The 2019 Nobel Peace Prize has been awarded to Ethiopian Prime Minister Abiy Ahmed for his efforts to "achieve peace and international cooperation."

Thanks to Ahmed, Ethiopia reached a peace deal with Eritrea last year, ending a 20-year military stalemate following their 1998-2000 border war.

"An important premise for the breakthrough was Abiy Ahmed's unconditional willingness to accept the arbitration ruling of an international boundary commission in 2002," the Nobel Institute said in a statement.

During Ahmed's first 100 days as prime minister he lifted "the country's state of emergency, granting amnesty to thousands of political prisoners, discontinuing media censorship, legalizing outlawed opposition groups, dismissing military and civilian leaders who were suspected of corruption, and significantly increasing the influence of women in Ethiopian political and community life."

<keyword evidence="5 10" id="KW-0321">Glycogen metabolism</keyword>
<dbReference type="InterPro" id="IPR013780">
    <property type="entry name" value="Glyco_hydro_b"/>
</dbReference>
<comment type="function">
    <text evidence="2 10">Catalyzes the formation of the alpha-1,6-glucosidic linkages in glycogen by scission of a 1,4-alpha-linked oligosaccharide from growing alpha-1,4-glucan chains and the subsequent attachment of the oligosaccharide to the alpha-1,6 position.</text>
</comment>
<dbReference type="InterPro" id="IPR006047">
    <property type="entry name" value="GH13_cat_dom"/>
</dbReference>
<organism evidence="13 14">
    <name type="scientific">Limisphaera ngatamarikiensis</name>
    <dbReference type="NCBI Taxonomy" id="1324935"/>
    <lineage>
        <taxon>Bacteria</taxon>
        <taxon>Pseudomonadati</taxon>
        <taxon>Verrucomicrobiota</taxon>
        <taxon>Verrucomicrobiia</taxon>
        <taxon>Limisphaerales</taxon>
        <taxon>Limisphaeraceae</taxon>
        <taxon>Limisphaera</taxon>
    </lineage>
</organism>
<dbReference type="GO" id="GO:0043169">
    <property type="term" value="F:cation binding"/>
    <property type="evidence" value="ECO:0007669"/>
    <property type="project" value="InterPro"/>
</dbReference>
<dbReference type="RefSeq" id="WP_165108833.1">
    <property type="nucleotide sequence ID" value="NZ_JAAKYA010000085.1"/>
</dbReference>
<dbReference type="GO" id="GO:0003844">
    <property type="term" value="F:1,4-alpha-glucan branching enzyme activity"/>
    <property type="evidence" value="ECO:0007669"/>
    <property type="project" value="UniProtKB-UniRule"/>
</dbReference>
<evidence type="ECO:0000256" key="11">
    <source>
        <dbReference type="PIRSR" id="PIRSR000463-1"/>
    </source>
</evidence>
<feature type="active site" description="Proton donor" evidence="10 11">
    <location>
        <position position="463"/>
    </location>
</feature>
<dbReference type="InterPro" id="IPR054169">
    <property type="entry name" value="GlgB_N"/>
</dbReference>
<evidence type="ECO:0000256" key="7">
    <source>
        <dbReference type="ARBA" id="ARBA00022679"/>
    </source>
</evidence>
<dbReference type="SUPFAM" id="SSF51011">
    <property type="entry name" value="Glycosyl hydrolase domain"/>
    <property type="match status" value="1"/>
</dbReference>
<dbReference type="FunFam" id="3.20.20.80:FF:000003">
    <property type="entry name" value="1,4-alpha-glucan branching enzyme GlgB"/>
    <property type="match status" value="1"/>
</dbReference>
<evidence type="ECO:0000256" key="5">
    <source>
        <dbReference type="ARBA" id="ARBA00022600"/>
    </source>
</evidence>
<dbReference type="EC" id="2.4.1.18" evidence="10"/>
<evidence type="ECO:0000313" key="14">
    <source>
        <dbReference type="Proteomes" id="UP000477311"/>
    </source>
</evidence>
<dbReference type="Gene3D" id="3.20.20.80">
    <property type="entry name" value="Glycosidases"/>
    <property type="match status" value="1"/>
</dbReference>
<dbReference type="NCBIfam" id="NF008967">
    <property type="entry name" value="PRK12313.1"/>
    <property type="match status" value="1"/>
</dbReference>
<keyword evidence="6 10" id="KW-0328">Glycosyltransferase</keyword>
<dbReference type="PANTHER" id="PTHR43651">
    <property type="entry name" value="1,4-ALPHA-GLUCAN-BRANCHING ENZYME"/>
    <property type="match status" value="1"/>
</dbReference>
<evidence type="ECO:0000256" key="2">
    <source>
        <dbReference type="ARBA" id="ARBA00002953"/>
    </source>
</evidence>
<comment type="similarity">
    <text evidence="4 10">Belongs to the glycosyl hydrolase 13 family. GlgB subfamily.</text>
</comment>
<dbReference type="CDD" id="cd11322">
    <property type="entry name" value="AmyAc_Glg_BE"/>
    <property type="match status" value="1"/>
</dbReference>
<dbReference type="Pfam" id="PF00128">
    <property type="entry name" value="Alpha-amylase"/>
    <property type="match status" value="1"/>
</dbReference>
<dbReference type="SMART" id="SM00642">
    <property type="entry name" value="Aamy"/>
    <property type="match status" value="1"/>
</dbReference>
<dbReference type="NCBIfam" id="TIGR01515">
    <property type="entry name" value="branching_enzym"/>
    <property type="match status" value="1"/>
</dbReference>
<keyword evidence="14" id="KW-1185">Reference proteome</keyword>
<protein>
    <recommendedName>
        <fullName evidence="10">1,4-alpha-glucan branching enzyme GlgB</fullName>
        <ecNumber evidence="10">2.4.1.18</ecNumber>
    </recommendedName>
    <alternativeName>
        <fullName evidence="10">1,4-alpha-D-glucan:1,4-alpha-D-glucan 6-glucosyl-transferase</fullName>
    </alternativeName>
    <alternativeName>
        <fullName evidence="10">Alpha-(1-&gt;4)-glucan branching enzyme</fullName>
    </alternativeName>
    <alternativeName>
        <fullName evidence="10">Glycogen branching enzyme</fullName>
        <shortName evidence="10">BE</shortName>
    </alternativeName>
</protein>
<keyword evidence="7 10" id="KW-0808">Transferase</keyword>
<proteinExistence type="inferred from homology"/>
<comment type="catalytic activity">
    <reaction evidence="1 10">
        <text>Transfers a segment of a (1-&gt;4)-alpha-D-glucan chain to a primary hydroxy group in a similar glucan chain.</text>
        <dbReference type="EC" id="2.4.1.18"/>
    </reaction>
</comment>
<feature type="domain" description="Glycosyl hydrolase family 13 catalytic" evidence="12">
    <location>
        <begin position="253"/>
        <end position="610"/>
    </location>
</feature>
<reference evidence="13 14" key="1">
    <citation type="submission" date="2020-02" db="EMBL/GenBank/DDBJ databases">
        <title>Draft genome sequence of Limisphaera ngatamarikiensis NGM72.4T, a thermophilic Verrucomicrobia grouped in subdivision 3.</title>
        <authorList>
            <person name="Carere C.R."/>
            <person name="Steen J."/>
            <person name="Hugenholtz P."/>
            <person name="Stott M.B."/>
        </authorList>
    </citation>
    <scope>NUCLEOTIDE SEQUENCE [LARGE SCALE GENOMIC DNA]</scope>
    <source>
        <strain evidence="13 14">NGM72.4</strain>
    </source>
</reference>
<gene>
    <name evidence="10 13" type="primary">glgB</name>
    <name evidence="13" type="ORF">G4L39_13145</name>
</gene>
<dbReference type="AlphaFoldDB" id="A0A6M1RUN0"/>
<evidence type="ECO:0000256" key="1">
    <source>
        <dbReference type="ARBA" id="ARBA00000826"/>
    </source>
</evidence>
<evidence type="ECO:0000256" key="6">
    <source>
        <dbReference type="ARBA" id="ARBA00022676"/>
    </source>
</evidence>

A statement his office stated that since coming to power in 2018, he had made "peace, forgiveness and reconciliation key components of his administration."

"This victory and recognition is a collective win for all Ethiopians, and a call to strengthen our resolve in making Ethiopia – the New Horizon of Hope – a prosperous nation for all," the statement added.

António Guterres, Secretary-General of the UN, also issued a statement about the award:

"I have said often that winds of hope are blowing ever stronger across Africa. Prime Minister Abiy Ahmed is one of the main reasons why. His vision helped Ethiopia and Eritrea achieve a historic rapprochement, and I was honored to witness the signing of the peace agreement last year," Guterres said.

He continued: "This milestone has opened up new opportunities for the region to enjoy security and stability, and Prime Minister Ahmed's leadership has set a wonderful example for others in and beyond Africa looking to overcome resistance from the past and put people first."